Peritonitis

^r^^l^D; Peritonitis is inflammation of the peritoneal lining of the abdominal cavity, can be localised to one part or generalised, the latter primary or 2 secondary.

OA: Localised: Common causes are appendicitis, cholecystitis, diverticulitis, salpingitis.

Primary generalised peritonitis: bacterial infection of the peritoneal cavity without obvious focus responsible, possibly via haematogenous or lymphatic ^^ spread, or ascending infection from the female genital tract. More common in those with ascites, e.g. liver cirrhosis (SBP) or children with nephrotic syndrome. Seconday generalised peritonitis: Peritonitis due to bacterial translocation and spread, evolving from a localised focus (see above) or nonbacterial due to ^^ spillage of bile, blood, gastric contents, e.g. perforated peptic ulcer, pancreatic secretions (a chemical peritonitis that often becomes secondarily infected).

E: Primary peritonitis is rare, usually presents in adolescent females; localised and secondary generalised peritonitis are common in surgical patients.

_H: A careful history should be taken with exploration of the onset, nature, course and radiation of the abdominal pain as well as exacerbating, relieving and associated factors. Parietal pain from peritonitis is usually continuous, sharp, localised, exacerbated by movement and coughing (parietal peritoneum is supplied by somatic A-8 fibres arising from spinal nerves of T7-L2). In those with liver disease and ascites, symptoms can be vague (e.g. " confusion due to encephalopathy).

E: General state should be assessed, vital signs, signs of dehydration or compromised perfusion (e.g. due to hypovolaemia, sepsis or circulatory failure). Localised: Tenderness on examination with involuntary guarding: reflex contraction of overlying abdominal wall muscles; rebound tenderness: sudden removal of a palpating hand causes pain due to movement of the inflamed peritoneum, similarly demonstrated as percussion tenderness or pain evoked by coughing.

Generalised: Patient is usually very unwell with systemic signs of toxaemia or sepsis (e.g. fever, tachycardia). The patient lies still with shallow respiratory effort as movement exacerbates pain. The abdomen is rigid with generalised tenderness, bowel sounds are reduced or more typically absent due to paralytic ileus. Rectal examination allows direct palpation of the pelvic peritoneum usually demonstrating anterior tenderness.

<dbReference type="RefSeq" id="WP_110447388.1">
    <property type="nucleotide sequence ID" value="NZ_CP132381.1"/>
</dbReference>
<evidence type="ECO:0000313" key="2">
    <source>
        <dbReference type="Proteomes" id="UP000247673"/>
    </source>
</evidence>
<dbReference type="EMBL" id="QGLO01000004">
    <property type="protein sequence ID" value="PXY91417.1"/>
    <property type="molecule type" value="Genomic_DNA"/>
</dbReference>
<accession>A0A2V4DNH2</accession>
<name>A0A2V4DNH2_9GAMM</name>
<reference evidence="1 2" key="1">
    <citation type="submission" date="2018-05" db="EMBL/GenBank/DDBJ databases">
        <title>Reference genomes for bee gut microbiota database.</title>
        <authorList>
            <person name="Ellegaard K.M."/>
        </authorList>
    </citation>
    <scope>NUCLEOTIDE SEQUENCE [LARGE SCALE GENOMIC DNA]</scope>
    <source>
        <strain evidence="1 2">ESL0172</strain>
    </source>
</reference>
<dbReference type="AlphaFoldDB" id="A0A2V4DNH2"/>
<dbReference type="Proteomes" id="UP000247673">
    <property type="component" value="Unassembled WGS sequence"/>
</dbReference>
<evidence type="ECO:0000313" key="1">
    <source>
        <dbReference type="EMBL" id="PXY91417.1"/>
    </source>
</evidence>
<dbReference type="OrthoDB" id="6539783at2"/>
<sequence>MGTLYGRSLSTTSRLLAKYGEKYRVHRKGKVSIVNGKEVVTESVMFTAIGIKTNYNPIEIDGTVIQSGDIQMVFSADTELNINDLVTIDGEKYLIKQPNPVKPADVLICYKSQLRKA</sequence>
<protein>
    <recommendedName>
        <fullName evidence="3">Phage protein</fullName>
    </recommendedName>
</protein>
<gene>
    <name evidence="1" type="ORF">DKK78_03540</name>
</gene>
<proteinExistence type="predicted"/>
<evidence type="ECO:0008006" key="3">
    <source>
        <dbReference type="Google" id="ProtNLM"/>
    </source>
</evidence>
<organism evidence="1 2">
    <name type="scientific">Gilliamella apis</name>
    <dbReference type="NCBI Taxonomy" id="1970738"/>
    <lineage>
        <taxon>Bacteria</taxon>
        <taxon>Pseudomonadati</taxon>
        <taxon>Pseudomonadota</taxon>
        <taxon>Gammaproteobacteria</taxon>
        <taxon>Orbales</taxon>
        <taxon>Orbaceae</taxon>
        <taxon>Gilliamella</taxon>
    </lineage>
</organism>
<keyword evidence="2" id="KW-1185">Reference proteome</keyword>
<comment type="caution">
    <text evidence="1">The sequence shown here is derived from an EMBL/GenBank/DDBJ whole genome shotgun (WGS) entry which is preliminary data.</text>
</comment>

P: The peritoneum consists of a single layer of flattened mesothelial cells over loose areolar tissue containing a rich network of capillaries, lymphatics, nerve endings, and immune-competent cells, particularly lymphocytes and macrophages. Secondary bacterial peritonitis is usually polymicrobial with synergistic growth of aerobic and anaerobic organisms, often arising from bowel flora. Primary peritonitis is often 'monomicrobial' (e.g. streptococcus, pneumococ-cus). When inflamed, the peritoneum loses its glistening appearance and becomes erythematous with production of copious serous inflammatory exudate, rich in white blood cells, protein and inflammatory mediators. The greater omentum often becomes adherent to inflamed organ, providing a barrier to spread of infection.

I: As indicated by history and clinical assessment.

Blood: FBC, U&Es, LFT, amylase, CRP, clotting, G&S or crossmatch, blood cultures, pregnancy test, ABG (looking for acidosis or respiratory failure). Imaging: Erect CXR (for pneumoperitoneum), AXR (e.g. in bowel obstruction), USS or CT abdomen. Laparoscopy.

Peritonitis continued 159

If ascites: Ascitic tap and cell count (diagnostic of SBP if > 250 neutrophils/ mm3), Gram stain and culture.

Localised: Treatment will depend on underlying cause (e.g. appendicectomy in appendicitis), whereas other conditions may be treated with IV antibiotics (e.g. cholecystitis, salpingitis and most cases of acute diverticulitis). Generalised: Patient is at risk of death from sepsis and shock. Needs IV fluid resuscitation and correction of volume and electrolyte imbalance (there is often severe hypovolaemia seconday to third space losses; hence fluid replacement is vital), IV antibiotics. Urinary catheter, NG tube and CVP line to monitor fluid balance. Urgent laparotomy should be performed to remove the infected or necrotic tissue, treat the cause and perform peritoneal washing with copious irrigation to remove all seropurulent exudate. An exception would be acute non-necrotising pancreatitis. Primary peritonitis is treated with antibiotics, but this diagnosis is often not apparent until after attempted operative intervention.

Spontaneous bacterial peritonitis: Medical treatment with quinolone antibiotic or cefuroxime and metronidazole combination.

Early: Septic shock, respiratory or multiorgan failure, paralytic ileus, wound infection, tertiary peritonitis (persistence of intra-abdominal infection), abscesses, portal pyaemia/hepatic abscesses. Late: Incisional hernia, adhesions.

With appropriate treatment of the underlying cause, localised peritonitis usually resolves. Generalised peritonitis has a much higher mortality, approaching 30-50%. The concurrent development of septic shock or multiorgan dysfunction can " the mortality rate to > 70%. Primary peritonitis has a good prognosis with appropriate antibiotic therapy. The overall mortality rate of patients with SBP may exceed 30% if diagnosis and treatment are delayed.

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